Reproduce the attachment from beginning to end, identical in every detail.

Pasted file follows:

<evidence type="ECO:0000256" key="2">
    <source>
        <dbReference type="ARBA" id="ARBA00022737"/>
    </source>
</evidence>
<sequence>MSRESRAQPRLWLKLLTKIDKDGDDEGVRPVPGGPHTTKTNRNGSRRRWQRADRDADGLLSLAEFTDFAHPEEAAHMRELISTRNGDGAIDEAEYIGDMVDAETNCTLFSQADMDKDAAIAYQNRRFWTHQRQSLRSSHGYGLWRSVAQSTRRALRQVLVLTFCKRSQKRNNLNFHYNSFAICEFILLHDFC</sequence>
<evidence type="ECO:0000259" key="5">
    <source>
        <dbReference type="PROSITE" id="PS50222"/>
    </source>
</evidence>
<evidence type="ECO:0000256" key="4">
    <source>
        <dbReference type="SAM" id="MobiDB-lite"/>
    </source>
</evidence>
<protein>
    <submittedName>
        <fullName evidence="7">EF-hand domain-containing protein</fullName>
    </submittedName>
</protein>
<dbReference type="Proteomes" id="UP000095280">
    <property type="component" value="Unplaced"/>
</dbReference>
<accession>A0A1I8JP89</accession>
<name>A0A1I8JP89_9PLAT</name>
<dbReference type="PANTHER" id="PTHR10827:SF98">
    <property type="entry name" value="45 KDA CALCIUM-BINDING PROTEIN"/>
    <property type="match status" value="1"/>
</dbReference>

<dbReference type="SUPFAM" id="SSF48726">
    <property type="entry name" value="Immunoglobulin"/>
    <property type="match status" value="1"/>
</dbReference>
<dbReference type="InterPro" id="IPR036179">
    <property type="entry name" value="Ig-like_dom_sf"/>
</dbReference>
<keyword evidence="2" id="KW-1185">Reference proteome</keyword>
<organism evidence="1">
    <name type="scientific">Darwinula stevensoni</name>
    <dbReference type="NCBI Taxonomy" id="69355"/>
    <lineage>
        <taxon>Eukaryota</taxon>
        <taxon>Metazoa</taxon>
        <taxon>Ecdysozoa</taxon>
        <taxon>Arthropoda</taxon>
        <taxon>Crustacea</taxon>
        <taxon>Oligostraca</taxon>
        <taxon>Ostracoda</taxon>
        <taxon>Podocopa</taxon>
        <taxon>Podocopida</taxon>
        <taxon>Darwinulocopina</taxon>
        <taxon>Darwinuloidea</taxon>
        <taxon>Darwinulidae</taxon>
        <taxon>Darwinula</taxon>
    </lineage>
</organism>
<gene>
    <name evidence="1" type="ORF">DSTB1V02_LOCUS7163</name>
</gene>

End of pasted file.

<evidence type="ECO:0000256" key="2">
    <source>
        <dbReference type="ARBA" id="ARBA00022737"/>
    </source>
</evidence>
<sequence>MSRESRAQPRLWLKLLTKIDKDGDDEGVRPVPGGPHTTKTNRNGSRRRWQRADRDADGLLSLAEFTDFAHPEEAAHMRELISTRNGDGAIDEAEYIGDMVDAETNCTLFSQADMDKDAAIAYQNRRFWTHQRQSLRSSHGYGLWRSVAQSTRRALRQVLVLTFCKRSQKRNNLNFHYNSFAICEFILLHDFC</sequence>
<evidence type="ECO:0000259" key="5">
    <source>
        <dbReference type="PROSITE" id="PS50222"/>
    </source>
</evidence>
<evidence type="ECO:0000256" key="4">
    <source>
        <dbReference type="SAM" id="MobiDB-lite"/>
    </source>
</evidence>
<protein>
    <submittedName>
        <fullName evidence="7">EF-hand domain-containing protein</fullName>
    </submittedName>
</protein>
<dbReference type="Proteomes" id="UP000095280">
    <property type="component" value="Unplaced"/>
</dbReference>
<accession>A0A1I8JP89</accession>
<name>A0A1I8JP89_9PLAT</name>
<dbReference type="PANTHER" id="PTHR10827:SF98">
    <property type="entry name" value="45 KDA CALCIUM-BINDING PROTEIN"/>
    <property type="match status" value="1"/>
</dbReference>

<dbReference type="SUPFAM" id="SSF48726">
    <property type="entry name" value="Immunoglobulin"/>
    <property type="match status" value="1"/>
</dbReference>
<dbReference type="InterPro" id="IPR036179">
    <property type="entry name" value="Ig-like_dom_sf"/>
</dbReference>
<keyword evidence="2" id="KW-1185">Reference proteome</keyword>
<organism evidence="1">
    <name type="scientific">Darwinula stevensoni</name>
    <dbReference type="NCBI Taxonomy" id="69355"/>
    <lineage>
        <taxon>Eukaryota</taxon>
        <taxon>Metazoa</taxon>
        <taxon>Ecdysozoa</taxon>
        <taxon>Arthropoda</taxon>
        <taxon>Crustacea</taxon>
        <taxon>Oligostraca</taxon>
        <taxon>Ostracoda</taxon>
        <taxon>Podocopa</taxon>
        <taxon>Podocopida</taxon>
        <taxon>Darwinulocopina</taxon>
        <taxon>Darwinuloidea</taxon>
        <taxon>Darwinulidae</taxon>
        <taxon>Darwinula</taxon>
    </lineage>
</organism>
<gene>
    <name evidence="1" type="ORF">DSTB1V02_LOCUS7163</name>
</gene>